``Freddie always looked like a star and acted like a star even when he was penniless,'' says May. ``The first thing I remember about meeting him was that he seemed like a gypsy. He was nominally living with his parents but stayed with whomever he wanted. He invited me round to his house, where he had this little stereo, and played me some Hendrix. Freddie said, `This guy really makes use of stereo,' so we went from one speaker to the other, finding out how he produced those sounds.''
Smile soon split, and the three struggling musicians started a new band that Mercury christened with his own regal touch. ``I'd had the idea of calling a group Queen for a long time,'' he said in a 1977 ROLLING STONE interview. ``It was a very strong name, very universal and very immediate; it had a lot of visual potential and was open to all sorts of interpretations. I was certainly aware of the gay connotations, but that was just one facet of it.''
Recruited through a classified ad, bassist John Deacon filled out the new quartet, which rehearsed in private for nearly two years while some of the members finished school. Its 1973 debut album, Queen, went unnoticed, but its more eclectic second album, Queen II, released in early 1974, made the British charts. The group's third effort, Sheer Heart Attack, finally broke the band in America on the strength of a hit single about a high-class call girl, ``Killer Queen.''
Although a 1975 headlining tour in the U.S. was interrupted because Mercury suffered from voice problems, a trek to Japan that year proved overwhelmingly successful. ``It was like the second coming of the Beatles,'' says Jack Nelson, the group's first manager. ``Somehow, word got out we were on the Hikari Express, and the train stations were mobbed with people beating on the railway cars. When the band played Budokan, the audience rushed the stage like a tidal wave. We had barricades in front with sumo wrestlers behind them, but the crowd just climbed over en masse.''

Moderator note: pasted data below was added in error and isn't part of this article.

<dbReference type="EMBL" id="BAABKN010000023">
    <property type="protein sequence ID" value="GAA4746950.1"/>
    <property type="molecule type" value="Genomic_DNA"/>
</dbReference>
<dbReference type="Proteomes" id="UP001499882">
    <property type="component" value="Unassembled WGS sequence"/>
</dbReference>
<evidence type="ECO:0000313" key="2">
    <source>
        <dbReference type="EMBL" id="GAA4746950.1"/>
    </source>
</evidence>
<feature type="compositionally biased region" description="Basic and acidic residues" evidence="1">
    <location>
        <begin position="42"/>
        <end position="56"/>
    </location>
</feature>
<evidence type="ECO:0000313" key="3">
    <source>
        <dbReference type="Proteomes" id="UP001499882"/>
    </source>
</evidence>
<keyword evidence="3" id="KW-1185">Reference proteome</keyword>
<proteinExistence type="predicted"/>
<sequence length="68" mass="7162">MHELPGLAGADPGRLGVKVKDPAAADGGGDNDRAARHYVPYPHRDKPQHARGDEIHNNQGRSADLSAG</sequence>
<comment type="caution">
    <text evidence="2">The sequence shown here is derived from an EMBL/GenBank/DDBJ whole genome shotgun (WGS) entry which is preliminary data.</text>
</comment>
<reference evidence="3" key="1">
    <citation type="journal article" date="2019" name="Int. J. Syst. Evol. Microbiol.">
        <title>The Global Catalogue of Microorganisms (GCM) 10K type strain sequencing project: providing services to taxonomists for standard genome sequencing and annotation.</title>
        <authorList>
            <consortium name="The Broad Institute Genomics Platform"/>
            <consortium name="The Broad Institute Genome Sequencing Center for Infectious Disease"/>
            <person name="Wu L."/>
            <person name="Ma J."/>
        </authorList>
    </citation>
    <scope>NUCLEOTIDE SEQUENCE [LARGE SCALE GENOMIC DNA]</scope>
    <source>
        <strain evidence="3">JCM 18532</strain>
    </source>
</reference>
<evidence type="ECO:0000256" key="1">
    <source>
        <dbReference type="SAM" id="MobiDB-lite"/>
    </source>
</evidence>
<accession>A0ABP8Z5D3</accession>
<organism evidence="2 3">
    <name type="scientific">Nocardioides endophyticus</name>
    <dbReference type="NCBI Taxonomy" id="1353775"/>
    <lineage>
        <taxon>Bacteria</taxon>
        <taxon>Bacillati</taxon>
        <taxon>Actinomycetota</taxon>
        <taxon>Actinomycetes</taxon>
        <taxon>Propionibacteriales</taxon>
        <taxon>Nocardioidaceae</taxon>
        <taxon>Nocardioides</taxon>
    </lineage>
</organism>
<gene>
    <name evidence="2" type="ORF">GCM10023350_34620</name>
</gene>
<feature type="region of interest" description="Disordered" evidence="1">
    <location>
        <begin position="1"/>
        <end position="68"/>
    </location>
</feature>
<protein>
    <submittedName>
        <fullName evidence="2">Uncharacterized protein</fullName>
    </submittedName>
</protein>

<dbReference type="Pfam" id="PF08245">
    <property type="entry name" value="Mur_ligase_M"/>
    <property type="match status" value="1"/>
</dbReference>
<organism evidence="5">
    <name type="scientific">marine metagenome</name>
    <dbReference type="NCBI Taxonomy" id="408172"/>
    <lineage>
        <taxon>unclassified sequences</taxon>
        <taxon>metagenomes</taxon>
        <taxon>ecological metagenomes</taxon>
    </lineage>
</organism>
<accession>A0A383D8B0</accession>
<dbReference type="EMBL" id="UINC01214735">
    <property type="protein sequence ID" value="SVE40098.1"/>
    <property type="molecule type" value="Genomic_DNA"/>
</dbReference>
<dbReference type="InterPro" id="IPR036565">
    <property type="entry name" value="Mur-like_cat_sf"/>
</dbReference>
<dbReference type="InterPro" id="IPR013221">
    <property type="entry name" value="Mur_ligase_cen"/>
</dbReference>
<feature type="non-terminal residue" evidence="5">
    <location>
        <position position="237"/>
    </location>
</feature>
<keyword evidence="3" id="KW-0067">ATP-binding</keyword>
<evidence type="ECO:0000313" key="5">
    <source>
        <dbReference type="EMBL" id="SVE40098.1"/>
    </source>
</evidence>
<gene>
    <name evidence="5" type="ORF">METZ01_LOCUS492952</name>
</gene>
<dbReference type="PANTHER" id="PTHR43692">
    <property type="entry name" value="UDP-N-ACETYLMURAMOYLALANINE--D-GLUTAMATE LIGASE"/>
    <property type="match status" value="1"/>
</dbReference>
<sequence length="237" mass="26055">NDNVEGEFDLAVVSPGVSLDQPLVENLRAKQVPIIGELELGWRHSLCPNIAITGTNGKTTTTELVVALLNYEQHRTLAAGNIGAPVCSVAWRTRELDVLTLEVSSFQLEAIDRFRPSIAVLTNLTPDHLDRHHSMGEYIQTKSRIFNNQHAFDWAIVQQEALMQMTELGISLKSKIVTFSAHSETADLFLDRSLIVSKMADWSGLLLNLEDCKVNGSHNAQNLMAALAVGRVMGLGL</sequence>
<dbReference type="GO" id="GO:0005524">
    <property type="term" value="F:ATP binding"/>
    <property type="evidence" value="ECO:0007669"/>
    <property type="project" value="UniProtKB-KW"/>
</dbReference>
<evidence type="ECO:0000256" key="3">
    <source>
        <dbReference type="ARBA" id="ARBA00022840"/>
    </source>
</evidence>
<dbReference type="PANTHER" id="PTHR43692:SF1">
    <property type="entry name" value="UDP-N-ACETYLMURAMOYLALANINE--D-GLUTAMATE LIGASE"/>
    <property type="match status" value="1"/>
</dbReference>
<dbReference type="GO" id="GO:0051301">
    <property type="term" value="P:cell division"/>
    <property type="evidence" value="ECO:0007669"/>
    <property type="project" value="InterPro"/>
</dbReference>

Recharged by that Japanese invasion, Queen began recording A Night at the Opera, an album highlighted by Mercury's over-the-top ``Bohemian Rhapsody.'' ``I went over to Freddie's apartment,'' says Roy Thomas Baker, ``and he played me the first part on piano, which was like a ballad. Suddenly he said, `Now this is where the opera section comes in, dear,' and I fell down laughing. It was originally supposed to be five or ten seconds, but when we started the sessions, it went to a minute, then more. We just went `More, more, more,' until the recording head on the tape machine literally broke off.''
The band's next album, News of the World, went platinum in the U.S., thanks to a double A-side single pairing Mercury's ``We Are the Champions'' with May's ``We Will Rock You.'' Both songs became instant hits. Around the same time, however, Queen incurred the wrath of the emerging punk movement. While recording ``We Will Rock You'' at Wessex studios, Mercury came face to face with Sex Pistols bassist Sid Vicious. ``So you're this Freddie Platinum bloke that's supposed to be bringing ballet to the masses,'' Vicious snarled, prompting a completely unfazed response from Mercury: ``Ah, Mr. Ferocious, we're trying our best, dear.''
Ignoring the venom of punks and other critics, the band stayed as extravagant as ever. To celebrate Queen's album Jazz, Elektra and EMI, the group's British label, sponsored the rock party to end all rock parties in New Orleans, with Mercury's orchestrating every last detail. The $200,000 bash was a tribute to debauchery, a Sodom-and-Gomorrah-style orgy complete with dwarfs, transvestites, snake charmers and a stripper who puffed cigarettes with her crotch. There were ample servings of champagne and more exotic intoxicants.
``It was definitely a Freddie party,'' says Joe Smith. ``He was testing the limits of what he could get away with, and people were kind of dazed, because there had never been anything quite like it.''
Queen then reigned as one of the biggest rock acts in the world, a position solidified with ``Crazy Little Thing Called Love,'' from 1979, which became the group's first Number One single in America. John Deacon's thumping ``Another One Bites the Dust'' also topped the U.S. charts and was adopted as the Detroit Lions' fight song. But only three more singles - ``Under Pressure,'' ``Radio Ga Ga'' and ``Body Language'' - cracked the U.S. Top Forty after that. Some believe Queen's fall began after Mercury changed his look, cutting his hair short and growing a mustache.
``When Freddie grew his mustache, people started throwing razor blades onstage,'' says a former associate. ``They began to suspect he was gay, and that's when they turned on him.'' The backlash intensified in 1984 when he dressed as a big-bosomed housewife for the video to ``I Want to Break Free.'' Mercury contested press reports that he was homosexual. ``If I tried that on,'' he said at the time, ``people would start yawning, `Oh, God, here's Freddie saying he's gay because it's very trendy.' ''